At nine years and counting, the U.S. war in Afghanistan is the longest in our history, surpassing even the Vietnam War, and it will shortly surpass the Soviet Union’s own extended military campaign there. With the surge, it will cost the U.S. taxpayers nearly $100 billion per year, a sum roughly seven times larger than Afghanistan’s annual gross national product (GNP) of $14 billion and greater than the total annual cost of the new U.S. health insurance program.1 Thousands of American and allied personnel have been killed or gravely wounded.

The U.S. interests at stake in Afghanistan do not warrant this level of sacrifice. President Obama justified expanding our commitment by saying the goal was eradicating Al Qaeda. Yet Al Qaeda is no longer a significant presence in Afghanistan, and there are only some 400 hard-core Al Qaeda members remaining in the entire Af/Pak theater, most of them hiding in Pakistan’s northwest provinces.

America’s armed forces have fought bravely and well, and their dedication is unquestioned. But we should not ask them to make sacrifices unnecessary to our core national interests, particularly when doing so threatens long-term needs and priorities both at home and abroad.

Instead of toppling terrorists, America’s Afghan war has become an ambitious and fruitless effort at “nation-building.” We are mired in a civil war in Afghanistan and are struggling to establish an effective central government in a country that has long been fragmented and decentralized.

No matter how desirable this objective might be in the abstract, it is not essential to U.S. security and it is not a goal for which the U.S. military is well suited. There is no clear definition of what would comprise “success” in this endeavor. Creating a unified Afghan state would require committing many more American lives and hundreds of billions of additional U.S. dollars for many years to come.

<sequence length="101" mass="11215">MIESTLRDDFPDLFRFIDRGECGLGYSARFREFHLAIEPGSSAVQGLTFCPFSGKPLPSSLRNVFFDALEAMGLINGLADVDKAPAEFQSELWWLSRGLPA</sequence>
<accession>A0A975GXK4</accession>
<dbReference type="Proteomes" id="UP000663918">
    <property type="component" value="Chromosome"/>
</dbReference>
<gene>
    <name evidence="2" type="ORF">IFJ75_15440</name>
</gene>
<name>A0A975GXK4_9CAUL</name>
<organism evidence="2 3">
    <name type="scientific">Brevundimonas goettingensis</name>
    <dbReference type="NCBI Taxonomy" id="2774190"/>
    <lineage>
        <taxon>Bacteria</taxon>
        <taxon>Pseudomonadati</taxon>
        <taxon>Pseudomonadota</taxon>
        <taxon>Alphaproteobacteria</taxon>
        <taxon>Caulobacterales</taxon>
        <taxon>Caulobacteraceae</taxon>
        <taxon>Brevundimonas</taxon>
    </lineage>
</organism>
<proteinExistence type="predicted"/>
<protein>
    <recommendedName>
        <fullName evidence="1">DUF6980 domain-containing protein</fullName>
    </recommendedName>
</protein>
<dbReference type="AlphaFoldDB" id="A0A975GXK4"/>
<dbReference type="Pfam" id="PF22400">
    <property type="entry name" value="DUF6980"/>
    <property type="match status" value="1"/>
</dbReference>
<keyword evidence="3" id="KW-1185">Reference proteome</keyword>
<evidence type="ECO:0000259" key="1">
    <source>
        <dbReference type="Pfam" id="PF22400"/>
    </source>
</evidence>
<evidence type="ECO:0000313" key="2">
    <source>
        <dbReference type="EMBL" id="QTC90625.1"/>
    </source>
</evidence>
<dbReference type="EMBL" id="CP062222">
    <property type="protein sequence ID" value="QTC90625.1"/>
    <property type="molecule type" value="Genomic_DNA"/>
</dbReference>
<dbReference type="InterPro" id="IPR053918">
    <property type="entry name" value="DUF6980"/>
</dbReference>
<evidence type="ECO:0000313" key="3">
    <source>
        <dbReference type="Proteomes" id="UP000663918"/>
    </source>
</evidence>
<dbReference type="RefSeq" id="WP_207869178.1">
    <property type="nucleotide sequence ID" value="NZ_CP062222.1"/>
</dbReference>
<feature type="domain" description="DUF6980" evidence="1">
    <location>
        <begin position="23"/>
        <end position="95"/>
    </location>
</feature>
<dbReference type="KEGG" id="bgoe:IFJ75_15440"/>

As the WikiLeaks war diary comprised of more than 91,000 secret reports on the Afghanistan War makes clear, any sense of American and allied progress in the conflict has been undermined by revelations that many more civilian deaths have occurred than have been officially acknowledged as the result of U.S. and allied strike accidents. The Pakistan Inter-Services Intelligence continued to provide logistics and financial support to the Afghan Taliban even as U.S. soldiers were fighting these units. It is clear that Karzai government affiliates and appointees in rural Afghanistan have often proven to be more corrupt and ruthless than the Taliban.

Prospects for success are dim. As former Secretary of State Henry Kissinger recently warned, “Afghanistan has never been pacified by foreign forces.”2 The 2010 spring offensive in Marjah was inconclusive, and a supposedly “decisive” summer offensive in Kandahar has been delayed and the expectations downgraded. U.S. and allied casualties reached an all-time high in July, and several NATO allies have announced plans to withdraw their own forces.